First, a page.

The Challenge of Creating Web-Based Identity Standards

John Fontana is the identity evangelist for Ping Identity and editor of the PingTalk Blog. Prior to joining Ping, he spent 11 years as a senior editor at Network World.

Google, Facebook, Yahoo and others all want to be your identity platform on the web. But while it’s certainly convenient to have one credential for multiple websites, many would argue these services are only secure enough to access your grandmother’s online recipe book.

Growing numbers of technologists, IT executives, organizations and governments believe an identity authentication model must establish set standards.

But can any set of standards answer the tough security challenges, and to what degree? Is it safe to check your social security account on a credential issued by Google? To access health records using your Facebook ID?

Not today. And tomorrow is not likely either.

SEE ALSO: Who Owns Your Identity on the Social Web?

However, OpenID Connect and OAuth 2.0 (open authentication) are pointing to some of the best and most promising standards of today. OAuth is the foundation for OpenID Connect (the basis for consumer ID) and for User Managed Access (UMA), a model that lets users control their personal data. Companies such as Bechtel, Chevron, Cisco, GE, M&T Bank,, and others are already enjoying early success. OpenID Connect and OAuth 2.0 offer a place where consumer and corporate IDs can co-mingle in a secure cloud, protected by acceptable levels of security.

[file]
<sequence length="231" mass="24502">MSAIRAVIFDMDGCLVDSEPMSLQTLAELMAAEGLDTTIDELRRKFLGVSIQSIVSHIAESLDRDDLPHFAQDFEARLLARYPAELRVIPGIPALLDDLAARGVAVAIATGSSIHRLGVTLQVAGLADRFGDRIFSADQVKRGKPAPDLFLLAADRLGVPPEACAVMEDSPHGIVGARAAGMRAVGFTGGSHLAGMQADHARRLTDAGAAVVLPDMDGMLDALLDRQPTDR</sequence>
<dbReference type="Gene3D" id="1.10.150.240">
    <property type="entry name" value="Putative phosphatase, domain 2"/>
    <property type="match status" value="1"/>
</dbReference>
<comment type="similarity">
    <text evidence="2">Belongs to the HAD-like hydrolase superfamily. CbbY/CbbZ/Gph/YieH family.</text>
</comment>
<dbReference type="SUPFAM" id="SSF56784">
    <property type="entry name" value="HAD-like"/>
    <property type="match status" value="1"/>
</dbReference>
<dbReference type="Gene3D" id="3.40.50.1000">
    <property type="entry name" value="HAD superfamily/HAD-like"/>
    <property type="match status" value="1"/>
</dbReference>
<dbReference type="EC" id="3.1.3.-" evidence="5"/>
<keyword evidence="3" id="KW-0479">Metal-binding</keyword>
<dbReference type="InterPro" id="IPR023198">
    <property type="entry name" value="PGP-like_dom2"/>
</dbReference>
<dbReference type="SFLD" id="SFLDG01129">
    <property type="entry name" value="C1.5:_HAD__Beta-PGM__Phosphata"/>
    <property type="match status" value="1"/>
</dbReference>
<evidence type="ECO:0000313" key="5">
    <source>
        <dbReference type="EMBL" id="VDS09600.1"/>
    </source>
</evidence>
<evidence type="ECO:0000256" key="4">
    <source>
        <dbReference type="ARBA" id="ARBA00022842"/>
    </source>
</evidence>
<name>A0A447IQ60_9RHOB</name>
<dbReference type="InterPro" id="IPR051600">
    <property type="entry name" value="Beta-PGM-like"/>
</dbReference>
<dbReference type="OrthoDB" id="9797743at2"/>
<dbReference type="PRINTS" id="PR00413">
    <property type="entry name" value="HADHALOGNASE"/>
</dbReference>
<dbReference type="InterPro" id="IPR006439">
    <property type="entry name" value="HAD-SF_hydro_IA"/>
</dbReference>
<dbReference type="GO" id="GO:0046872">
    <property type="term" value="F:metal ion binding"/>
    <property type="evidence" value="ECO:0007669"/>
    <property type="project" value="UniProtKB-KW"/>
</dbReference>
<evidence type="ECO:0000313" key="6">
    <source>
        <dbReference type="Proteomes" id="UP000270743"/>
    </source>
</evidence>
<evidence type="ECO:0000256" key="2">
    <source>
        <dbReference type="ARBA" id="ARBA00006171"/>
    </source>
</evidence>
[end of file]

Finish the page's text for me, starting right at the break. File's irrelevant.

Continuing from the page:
While it’s too early to tell if OpenID and OAuth will succeed, so far, they appear able to validate a user’s identity — perhaps even identities created by search engines and social sites.

“Street Identity” and Identity Attribute Data

Furthermore, big names are supporting the standards push. Google, Verizon, data exchange service ID/Webdata, and trust framework provider Open Identity Exchange (OIX) proposed a service called Street Identity at a conference last week. Street Identity is designed to strengthen authentication on the web. Loosely-coupled “providers” contribute user data called attributes, such as street address, age and/or mobile phone number that can be used to more accurately validate a user’s identity.

“Google’s [efforts] recognize what is happening now, which is identities are being deconstructed into attributes,” says Don Thibeau, chairman of OIX.

Ironically, Google and other companies with massive user data repositories don’t have enough validated pieces of user information to strengthen authentication. Google would need to partner with an attribute provider that would incorporate that information into the authentication process — with user consent, of course. The service would include a revenue model for businesses and organizations that agree to participate.

Google’s idea doesn’t replace the current identity standards effort. Rather, Street Identity is building on OpenID Connect and OAuth. It incorporates UMA for user control and features the first implementation of OpenID Connect’s spec for attribute aggregation and distribution, which was largely championed by Microsoft and its internal identity guru, Mike Jones.

Google and its partners believe that by aggregating a user’s data from various trusted sources, Street Identity can solve three problems: First, the service would connect to real-world identities, which OpenID does not do. It would provide a financial incentive for mobile operators that collect fees for providing data. Finally, it allows the government to steer clear of the electronic ID business by accessing needed data via attribute providers.

The prospect sounds promising, but so did pure PKI before its implementers began telling war stories. It seems, however, that Google continues to work toward a user authentication standard. The caveat is that standardization still has a lot more work ahead.

Image courtesy of Flickr, Darwin Bell

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